“When grantmakers go looking for feedback from their grantees, they can ask a lot of questions,” writes Building Movement Project (BMP) Co-Director Sean Thomas-Breitfeld. “But grilling grantees and listening to them are two different things, and the distinction is as much about intent as impact.”
The series highlights the critical role of grantee inclusion in effective philanthropy from the perspectives of both funders and nonprofit organizations. Thomas-Breitfeld contributed earlier this month about the importance of exchanging knowledge and expertise between grantees and their funders, in both directions.
He says, “If feedback really is a loop, then it’s logical for grantees to expect that their time spent on the phone with evaluators, tracking metrics, and filling out surveys will, at a minimum, shape the learning and action of grantmakers.”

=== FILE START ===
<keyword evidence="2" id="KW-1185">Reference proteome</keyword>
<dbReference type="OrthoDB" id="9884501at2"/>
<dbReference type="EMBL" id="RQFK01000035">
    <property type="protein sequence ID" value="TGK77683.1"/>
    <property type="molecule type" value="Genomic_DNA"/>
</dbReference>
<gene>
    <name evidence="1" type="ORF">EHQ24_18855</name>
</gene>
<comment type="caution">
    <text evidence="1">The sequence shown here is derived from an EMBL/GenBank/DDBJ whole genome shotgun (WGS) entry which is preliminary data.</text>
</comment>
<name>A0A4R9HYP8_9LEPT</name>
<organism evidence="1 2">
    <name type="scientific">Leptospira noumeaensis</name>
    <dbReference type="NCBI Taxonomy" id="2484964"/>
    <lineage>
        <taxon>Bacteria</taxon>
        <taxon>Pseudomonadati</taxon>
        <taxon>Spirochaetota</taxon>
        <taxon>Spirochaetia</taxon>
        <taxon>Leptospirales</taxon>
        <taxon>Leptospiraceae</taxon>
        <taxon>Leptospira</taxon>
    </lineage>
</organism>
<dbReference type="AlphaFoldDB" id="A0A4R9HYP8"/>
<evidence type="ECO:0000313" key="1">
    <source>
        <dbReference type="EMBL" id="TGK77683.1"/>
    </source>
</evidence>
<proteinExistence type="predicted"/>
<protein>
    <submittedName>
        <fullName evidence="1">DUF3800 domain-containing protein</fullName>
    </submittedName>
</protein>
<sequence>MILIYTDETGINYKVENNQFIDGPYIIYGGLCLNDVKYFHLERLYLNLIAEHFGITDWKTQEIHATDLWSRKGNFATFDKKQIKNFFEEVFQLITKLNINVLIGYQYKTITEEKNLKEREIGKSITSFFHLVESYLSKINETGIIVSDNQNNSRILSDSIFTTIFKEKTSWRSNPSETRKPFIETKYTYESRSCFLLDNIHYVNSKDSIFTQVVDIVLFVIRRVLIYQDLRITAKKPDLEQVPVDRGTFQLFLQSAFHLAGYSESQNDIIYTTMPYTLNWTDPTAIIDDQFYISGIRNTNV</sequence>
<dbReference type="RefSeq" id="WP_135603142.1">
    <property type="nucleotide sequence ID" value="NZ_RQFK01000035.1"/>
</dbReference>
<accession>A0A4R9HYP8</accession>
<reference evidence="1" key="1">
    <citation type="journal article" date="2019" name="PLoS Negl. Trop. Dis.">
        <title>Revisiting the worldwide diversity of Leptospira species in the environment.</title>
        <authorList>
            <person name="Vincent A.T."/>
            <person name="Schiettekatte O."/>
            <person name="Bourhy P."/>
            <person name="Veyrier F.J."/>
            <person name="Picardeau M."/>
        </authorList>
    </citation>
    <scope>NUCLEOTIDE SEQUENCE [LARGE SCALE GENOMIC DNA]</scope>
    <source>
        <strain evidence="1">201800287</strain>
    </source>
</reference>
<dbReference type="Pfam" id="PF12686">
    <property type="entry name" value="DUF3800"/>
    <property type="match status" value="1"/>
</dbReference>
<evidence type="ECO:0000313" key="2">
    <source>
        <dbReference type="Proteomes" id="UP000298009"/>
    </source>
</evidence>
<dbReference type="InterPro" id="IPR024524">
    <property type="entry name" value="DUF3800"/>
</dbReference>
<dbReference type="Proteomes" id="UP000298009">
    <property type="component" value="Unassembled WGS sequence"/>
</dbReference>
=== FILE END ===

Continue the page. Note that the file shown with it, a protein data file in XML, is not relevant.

We particularly appreciate the ways that this piece amplifies both “partnering in a spirit of service” and “solicit and act on feedback,” two key elements of our trust based grant-making approach.
The Whitman Institute proud to be in our fourth year of partnering with the Building Movement Project. Building Movement offers research, tools, training materials and opportunities for partnership to support nonprofit organizations’ impact on the communities they serve. In particular, they enhance impact through movement-building for progressive social change.
We hear Thomas-Breitfeld when he addresses all of us grantmakers with his concluding piece of advice: “when you next approach grantees for feedback, start out by honoring the knowledge differential that they have over you and make a commitment to share your learning back to them.”